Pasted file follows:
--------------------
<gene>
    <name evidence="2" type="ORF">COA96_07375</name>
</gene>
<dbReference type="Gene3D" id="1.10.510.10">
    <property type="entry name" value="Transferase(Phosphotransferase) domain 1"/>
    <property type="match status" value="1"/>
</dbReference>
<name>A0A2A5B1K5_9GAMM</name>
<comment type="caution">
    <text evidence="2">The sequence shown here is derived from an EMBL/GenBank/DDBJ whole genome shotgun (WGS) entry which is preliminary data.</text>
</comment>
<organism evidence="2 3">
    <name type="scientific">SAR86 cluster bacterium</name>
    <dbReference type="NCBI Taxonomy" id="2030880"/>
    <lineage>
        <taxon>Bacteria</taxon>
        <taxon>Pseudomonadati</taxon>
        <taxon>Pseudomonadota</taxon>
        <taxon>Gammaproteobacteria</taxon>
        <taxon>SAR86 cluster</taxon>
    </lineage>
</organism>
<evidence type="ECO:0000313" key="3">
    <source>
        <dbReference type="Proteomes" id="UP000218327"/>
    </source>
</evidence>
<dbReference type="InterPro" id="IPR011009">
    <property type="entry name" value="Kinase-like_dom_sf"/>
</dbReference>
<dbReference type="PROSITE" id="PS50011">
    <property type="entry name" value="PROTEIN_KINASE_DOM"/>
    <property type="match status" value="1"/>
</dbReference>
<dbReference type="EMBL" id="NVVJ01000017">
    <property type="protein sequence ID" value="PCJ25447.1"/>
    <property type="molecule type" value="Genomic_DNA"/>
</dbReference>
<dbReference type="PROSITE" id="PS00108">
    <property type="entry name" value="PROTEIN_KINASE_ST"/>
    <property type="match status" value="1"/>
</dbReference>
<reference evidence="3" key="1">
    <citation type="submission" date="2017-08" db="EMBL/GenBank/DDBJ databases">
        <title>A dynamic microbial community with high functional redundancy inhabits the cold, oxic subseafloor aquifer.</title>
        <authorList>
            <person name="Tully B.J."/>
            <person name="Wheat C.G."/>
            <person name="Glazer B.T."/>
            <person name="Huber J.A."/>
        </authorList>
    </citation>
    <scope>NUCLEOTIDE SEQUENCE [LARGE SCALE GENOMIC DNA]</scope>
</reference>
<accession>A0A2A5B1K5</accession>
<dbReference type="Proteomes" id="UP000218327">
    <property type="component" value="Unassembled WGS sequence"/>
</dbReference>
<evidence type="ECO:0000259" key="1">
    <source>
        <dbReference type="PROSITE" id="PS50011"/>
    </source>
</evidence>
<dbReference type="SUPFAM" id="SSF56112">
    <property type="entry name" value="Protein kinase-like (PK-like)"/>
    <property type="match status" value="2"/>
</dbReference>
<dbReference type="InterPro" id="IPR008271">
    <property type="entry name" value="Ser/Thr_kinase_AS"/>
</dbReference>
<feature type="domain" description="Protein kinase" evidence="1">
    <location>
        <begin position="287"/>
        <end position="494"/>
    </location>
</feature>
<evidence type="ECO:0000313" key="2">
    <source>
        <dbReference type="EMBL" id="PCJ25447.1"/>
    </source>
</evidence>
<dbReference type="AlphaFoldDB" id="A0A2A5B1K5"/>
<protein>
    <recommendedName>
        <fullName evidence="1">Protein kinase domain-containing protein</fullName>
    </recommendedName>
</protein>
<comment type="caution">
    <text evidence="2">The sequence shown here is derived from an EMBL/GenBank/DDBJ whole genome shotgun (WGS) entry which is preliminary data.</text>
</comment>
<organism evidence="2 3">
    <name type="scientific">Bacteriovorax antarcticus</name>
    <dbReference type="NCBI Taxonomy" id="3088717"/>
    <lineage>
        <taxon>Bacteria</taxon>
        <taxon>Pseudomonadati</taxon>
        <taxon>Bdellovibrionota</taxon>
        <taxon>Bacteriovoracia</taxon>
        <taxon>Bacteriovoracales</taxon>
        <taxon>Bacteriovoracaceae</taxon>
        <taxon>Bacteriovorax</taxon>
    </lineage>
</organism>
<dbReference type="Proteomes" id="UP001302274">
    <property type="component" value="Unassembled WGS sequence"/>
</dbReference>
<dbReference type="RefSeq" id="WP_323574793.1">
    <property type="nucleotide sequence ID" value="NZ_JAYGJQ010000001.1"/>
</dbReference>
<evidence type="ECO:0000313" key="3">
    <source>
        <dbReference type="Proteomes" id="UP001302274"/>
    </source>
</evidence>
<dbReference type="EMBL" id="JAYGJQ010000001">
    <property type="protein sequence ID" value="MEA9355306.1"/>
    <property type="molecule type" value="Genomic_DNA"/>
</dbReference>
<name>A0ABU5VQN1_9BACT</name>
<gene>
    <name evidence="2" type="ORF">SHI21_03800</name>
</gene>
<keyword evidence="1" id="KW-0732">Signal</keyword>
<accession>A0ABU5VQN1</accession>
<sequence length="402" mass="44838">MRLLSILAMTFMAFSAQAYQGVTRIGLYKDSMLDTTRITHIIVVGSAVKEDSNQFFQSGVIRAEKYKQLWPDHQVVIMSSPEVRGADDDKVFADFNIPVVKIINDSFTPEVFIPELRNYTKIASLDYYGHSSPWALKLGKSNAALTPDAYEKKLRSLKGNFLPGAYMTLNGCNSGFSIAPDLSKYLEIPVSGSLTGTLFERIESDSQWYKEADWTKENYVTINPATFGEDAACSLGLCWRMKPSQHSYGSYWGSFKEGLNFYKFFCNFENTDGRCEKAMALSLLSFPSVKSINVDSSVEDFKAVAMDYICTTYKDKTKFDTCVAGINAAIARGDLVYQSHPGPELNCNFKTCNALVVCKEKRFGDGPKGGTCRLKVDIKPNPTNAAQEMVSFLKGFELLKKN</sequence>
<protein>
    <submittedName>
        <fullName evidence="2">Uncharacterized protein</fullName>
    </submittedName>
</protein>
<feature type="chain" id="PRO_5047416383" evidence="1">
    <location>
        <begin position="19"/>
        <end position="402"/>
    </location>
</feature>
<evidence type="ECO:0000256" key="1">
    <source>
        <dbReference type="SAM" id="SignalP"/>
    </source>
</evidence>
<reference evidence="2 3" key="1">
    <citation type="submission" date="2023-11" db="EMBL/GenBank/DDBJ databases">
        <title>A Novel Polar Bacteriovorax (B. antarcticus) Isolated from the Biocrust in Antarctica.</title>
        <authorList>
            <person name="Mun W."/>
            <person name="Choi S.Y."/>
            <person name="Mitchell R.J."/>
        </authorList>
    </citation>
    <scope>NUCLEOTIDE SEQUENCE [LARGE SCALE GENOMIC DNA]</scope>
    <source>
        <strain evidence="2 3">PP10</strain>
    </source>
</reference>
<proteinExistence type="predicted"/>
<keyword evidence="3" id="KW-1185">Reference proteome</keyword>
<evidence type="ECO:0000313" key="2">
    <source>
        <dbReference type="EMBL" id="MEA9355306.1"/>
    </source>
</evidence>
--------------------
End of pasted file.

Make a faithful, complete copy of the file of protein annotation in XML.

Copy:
<gene>
    <name evidence="2" type="ORF">COA96_07375</name>
</gene>
<dbReference type="Gene3D" id="1.10.510.10">
    <property type="entry name" value="Transferase(Phosphotransferase) domain 1"/>
    <property type="match status" value="1"/>
</dbReference>
<name>A0A2A5B1K5_9GAMM</name>
<comment type="caution">
    <text evidence="2">The sequence shown here is derived from an EMBL/GenBank/DDBJ whole genome shotgun (WGS) entry which is preliminary data.</text>
</comment>
<organism evidence="2 3">
    <name type="scientific">SAR86 cluster bacterium</name>
    <dbReference type="NCBI Taxonomy" id="2030880"/>
    <lineage>
        <taxon>Bacteria</taxon>
        <taxon>Pseudomonadati</taxon>
        <taxon>Pseudomonadota</taxon>
        <taxon>Gammaproteobacteria</taxon>
        <taxon>SAR86 cluster</taxon>
    </lineage>
</organism>
<evidence type="ECO:0000313" key="3">
    <source>
        <dbReference type="Proteomes" id="UP000218327"/>
    </source>
</evidence>
<dbReference type="InterPro" id="IPR011009">
    <property type="entry name" value="Kinase-like_dom_sf"/>
</dbReference>
<dbReference type="PROSITE" id="PS50011">
    <property type="entry name" value="PROTEIN_KINASE_DOM"/>
    <property type="match status" value="1"/>
</dbReference>
<dbReference type="EMBL" id="NVVJ01000017">
    <property type="protein sequence ID" value="PCJ25447.1"/>
    <property type="molecule type" value="Genomic_DNA"/>
</dbReference>
<dbReference type="PROSITE" id="PS00108">
    <property type="entry name" value="PROTEIN_KINASE_ST"/>
    <property type="match status" value="1"/>
</dbReference>
<reference evidence="3" key="1">
    <citation type="submission" date="2017-08" db="EMBL/GenBank/DDBJ databases">
        <title>A dynamic microbial community with high functional redundancy inhabits the cold, oxic subseafloor aquifer.</title>
        <authorList>
            <person name="Tully B.J."/>
            <person name="Wheat C.G."/>
            <person name="Glazer B.T."/>
            <person name="Huber J.A."/>
        </authorList>
    </citation>
    <scope>NUCLEOTIDE SEQUENCE [LARGE SCALE GENOMIC DNA]</scope>
</reference>
<accession>A0A2A5B1K5</accession>
<dbReference type="Proteomes" id="UP000218327">
    <property type="component" value="Unassembled WGS sequence"/>
</dbReference>
<evidence type="ECO:0000259" key="1">
    <source>
        <dbReference type="PROSITE" id="PS50011"/>
    </source>
</evidence>
<dbReference type="SUPFAM" id="SSF56112">
    <property type="entry name" value="Protein kinase-like (PK-like)"/>
    <property type="match status" value="2"/>
</dbReference>
<dbReference type="InterPro" id="IPR008271">
    <property type="entry name" value="Ser/Thr_kinase_AS"/>
</dbReference>
<feature type="domain" description="Protein kinase" evidence="1">
    <location>
        <begin position="287"/>
        <end position="494"/>
    </location>
</feature>
<evidence type="ECO:0000313" key="2">
    <source>
        <dbReference type="EMBL" id="PCJ25447.1"/>
    </source>
</evidence>
<dbReference type="AlphaFoldDB" id="A0A2A5B1K5"/>
<protein>
    <recommendedName>
        <fullName evidence="1">Protein kinase domain-containing protein</fullName>
    </recommendedName>
</protein>
<comment type="caution">
    <text evidence="2">The sequence shown here is derived from an EMBL/GenBank/DDBJ whole genome shotgun (WGS) entry which is preliminary data.</text>
</comment>
<organism evidence="2 3">
    <name type="scientific">Bacteriovorax antarcticus</name>
    <dbReference type="NCBI Taxonomy" id="3088717"/>
    <lineage>
        <taxon>Bacteria</taxon>
        <taxon>Pseudomonadati</taxon>
        <taxon>Bdellovibrionota</taxon>
        <taxon>Bacteriovoracia</taxon>
        <taxon>Bacteriovoracales</taxon>
        <taxon>Bacteriovoracaceae</taxon>
        <taxon>Bacteriovorax</taxon>
    </lineage>
</organism>
<dbReference type="Proteomes" id="UP001302274">
    <property type="component" value="Unassembled WGS sequence"/>
</dbReference>
<dbReference type="RefSeq" id="WP_323574793.1">
    <property type="nucleotide sequence ID" value="NZ_JAYGJQ010000001.1"/>
</dbReference>
<evidence type="ECO:0000313" key="3">
    <source>
        <dbReference type="Proteomes" id="UP001302274"/>
    </source>
</evidence>
<dbReference type="EMBL" id="JAYGJQ010000001">
    <property type="protein sequence ID" value="MEA9355306.1"/>
    <property type="molecule type" value="Genomic_DNA"/>
</dbReference>
<name>A0ABU5VQN1_9BACT</name>
<gene>
    <name evidence="2" type="ORF">SHI21_03800</name>
</gene>
<keyword evidence="1" id="KW-0732">Signal</keyword>
<accession>A0ABU5VQN1</accession>
<sequence length="402" mass="44838">MRLLSILAMTFMAFSAQAYQGVTRIGLYKDSMLDTTRITHIIVVGSAVKEDSNQFFQSGVIRAEKYKQLWPDHQVVIMSSPEVRGADDDKVFADFNIPVVKIINDSFTPEVFIPELRNYTKIASLDYYGHSSPWALKLGKSNAALTPDAYEKKLRSLKGNFLPGAYMTLNGCNSGFSIAPDLSKYLEIPVSGSLTGTLFERIESDSQWYKEADWTKENYVTINPATFGEDAACSLGLCWRMKPSQHSYGSYWGSFKEGLNFYKFFCNFENTDGRCEKAMALSLLSFPSVKSINVDSSVEDFKAVAMDYICTTYKDKTKFDTCVAGINAAIARGDLVYQSHPGPELNCNFKTCNALVVCKEKRFGDGPKGGTCRLKVDIKPNPTNAAQEMVSFLKGFELLKKN</sequence>
<protein>
    <submittedName>
        <fullName evidence="2">Uncharacterized protein</fullName>
    </submittedName>
</protein>
<feature type="chain" id="PRO_5047416383" evidence="1">
    <location>
        <begin position="19"/>
        <end position="402"/>
    </location>
</feature>
<evidence type="ECO:0000256" key="1">
    <source>
        <dbReference type="SAM" id="SignalP"/>
    </source>
</evidence>
<reference evidence="2 3" key="1">
    <citation type="submission" date="2023-11" db="EMBL/GenBank/DDBJ databases">
        <title>A Novel Polar Bacteriovorax (B. antarcticus) Isolated from the Biocrust in Antarctica.</title>
        <authorList>
            <person name="Mun W."/>
            <person name="Choi S.Y."/>
            <person name="Mitchell R.J."/>
        </authorList>
    </citation>
    <scope>NUCLEOTIDE SEQUENCE [LARGE SCALE GENOMIC DNA]</scope>
    <source>
        <strain evidence="2 3">PP10</strain>
    </source>
</reference>
<proteinExistence type="predicted"/>
<keyword evidence="3" id="KW-1185">Reference proteome</keyword>
<evidence type="ECO:0000313" key="2">
    <source>
        <dbReference type="EMBL" id="MEA9355306.1"/>
    </source>
</evidence>